RF have just Published a guide to the SW which didn't even include proper details to Cheddar in the local area so I find it unlikely they are going to publish a guide to North Quarry any time soon.
Sad they are getting overgrown from lack of information, as when published people are not going to explore the smaller venues if they loose confidence in the guide because every venue they turn up to is a bramble fest
> RF have just Published a guide to the SW which didn't even include proper details to Cheddar in the local area so I find it unlikely they are going to publish a guide to North Quarry any time soon.
We would love to cover Cheddar but Cheddar Caves and Gorge have been persuaded to take an aggressive stance against Rockfax and have told us that access for everyone will be in danger should we include it in a Rockfax guide.
> To be fair, it was more likely a pro-access initiative rather than an anti-RF one.
I don't think there is much evidence to support that.
As an aside, Cheddar regularly features in the top 10 places that people want us to cover when we ask the question on our surveys about where they want to see Rockfax guides to. It is behind places like Switzerland and Fontainbleau, but ahead of Yorkshire Grit, USA, and the Frankenjura.
Oh ok. I’ve not seen evidence to the contrary either, which you may have. My bad, sorry. So you think it was a landgrab? I guess if it’s taken many years of tricky negotiations to reach a status quo worth maintaining, one would want to hang onto the income stream too. Shame.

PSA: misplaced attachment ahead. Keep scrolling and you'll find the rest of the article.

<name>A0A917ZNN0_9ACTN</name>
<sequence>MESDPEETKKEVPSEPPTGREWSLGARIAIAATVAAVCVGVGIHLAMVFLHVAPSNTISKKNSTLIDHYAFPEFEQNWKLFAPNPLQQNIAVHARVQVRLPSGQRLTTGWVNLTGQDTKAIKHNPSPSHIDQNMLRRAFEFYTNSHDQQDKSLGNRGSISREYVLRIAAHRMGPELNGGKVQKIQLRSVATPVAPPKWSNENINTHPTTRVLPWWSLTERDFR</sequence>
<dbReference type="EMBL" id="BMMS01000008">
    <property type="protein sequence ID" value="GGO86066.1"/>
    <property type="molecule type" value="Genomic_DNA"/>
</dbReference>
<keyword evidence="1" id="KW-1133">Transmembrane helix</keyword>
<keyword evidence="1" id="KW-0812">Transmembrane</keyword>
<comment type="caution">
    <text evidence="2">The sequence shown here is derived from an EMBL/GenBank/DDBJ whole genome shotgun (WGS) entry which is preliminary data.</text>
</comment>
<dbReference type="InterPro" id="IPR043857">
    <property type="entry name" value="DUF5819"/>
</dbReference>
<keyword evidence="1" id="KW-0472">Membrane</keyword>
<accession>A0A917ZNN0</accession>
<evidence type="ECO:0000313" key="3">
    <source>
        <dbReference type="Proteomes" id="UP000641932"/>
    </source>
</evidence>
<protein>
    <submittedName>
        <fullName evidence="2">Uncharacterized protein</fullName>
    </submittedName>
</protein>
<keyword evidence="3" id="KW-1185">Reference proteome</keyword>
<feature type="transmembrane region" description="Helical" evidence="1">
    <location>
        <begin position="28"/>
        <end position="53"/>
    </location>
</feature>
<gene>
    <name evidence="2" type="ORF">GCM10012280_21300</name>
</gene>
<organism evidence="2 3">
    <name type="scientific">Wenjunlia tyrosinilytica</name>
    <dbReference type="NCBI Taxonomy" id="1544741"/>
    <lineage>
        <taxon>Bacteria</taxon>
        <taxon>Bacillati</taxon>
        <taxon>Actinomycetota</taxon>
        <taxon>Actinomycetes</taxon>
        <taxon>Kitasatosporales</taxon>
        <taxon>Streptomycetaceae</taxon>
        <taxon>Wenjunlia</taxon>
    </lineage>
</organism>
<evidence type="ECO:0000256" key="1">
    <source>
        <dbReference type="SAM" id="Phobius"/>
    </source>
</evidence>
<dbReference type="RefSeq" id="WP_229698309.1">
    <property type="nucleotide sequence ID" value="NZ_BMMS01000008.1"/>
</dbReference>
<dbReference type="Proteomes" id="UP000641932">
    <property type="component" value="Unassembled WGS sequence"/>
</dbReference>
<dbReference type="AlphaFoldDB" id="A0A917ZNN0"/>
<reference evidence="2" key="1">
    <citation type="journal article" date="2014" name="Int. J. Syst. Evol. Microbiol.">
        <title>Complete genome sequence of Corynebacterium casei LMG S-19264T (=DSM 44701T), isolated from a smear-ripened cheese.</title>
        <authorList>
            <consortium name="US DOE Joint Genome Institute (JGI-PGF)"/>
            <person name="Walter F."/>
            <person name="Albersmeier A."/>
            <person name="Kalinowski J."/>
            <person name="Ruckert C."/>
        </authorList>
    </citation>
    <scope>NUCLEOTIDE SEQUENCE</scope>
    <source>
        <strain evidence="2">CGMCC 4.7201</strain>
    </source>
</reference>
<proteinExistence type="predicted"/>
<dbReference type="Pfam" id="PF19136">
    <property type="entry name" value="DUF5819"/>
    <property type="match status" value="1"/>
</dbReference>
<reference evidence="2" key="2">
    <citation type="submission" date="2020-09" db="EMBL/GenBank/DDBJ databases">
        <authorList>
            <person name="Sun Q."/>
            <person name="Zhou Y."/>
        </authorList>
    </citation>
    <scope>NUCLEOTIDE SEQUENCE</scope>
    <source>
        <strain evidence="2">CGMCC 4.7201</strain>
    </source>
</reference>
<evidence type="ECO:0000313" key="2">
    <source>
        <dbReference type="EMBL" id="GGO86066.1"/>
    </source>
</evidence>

> I guess if it’s taken many years of tricky negotiations to reach a status quo worth maintaining, one would want to hang onto the income stream too. Shame.
Well, I haven't seen any evidence to support the fact that two guidebooks with accurate access information are more likely to jeopardise an access agreement than where there is only one available. There is plenty of evidence that out-of-date and difficult-to-purchase guidebooks do jeopardise access and, in this respect, good up-to-date and available coverage is a distinct benefit in maintaining good access which is much more likely where there are two sources. I appreciate this isn't exactly what you were suggesting with your initial post.
There is a case that widely available guide information in print or digital can increase the number of user visits which can become an access problem, but that has never really been the modus operandi in UK crag access. We tend to work on the let's get the best access we can to everywhere then we can spread the load better theory.
I'm no Rockfax hater and wouldn't personally object to a carefully considered Cheddar guide, but think it not apples for apples in the guidebook writing oligopoly. One side has spent decades negotiating access, cleaning routes, and in the case of sport venues, spent countless hours and invariably large sums of personal money bolting, whereas it remains to be seen what Rockfax would bring to the table, bar collecting revenues from better marketed guides.
To the contrary, I fear the UK climbing scene has too much possessiveness and protectionism, often driven by egos and an obsession with collecting FA's, yielding an unhealthy 'ownership' of routes, whose fate lie in the hands of one, often ageing male.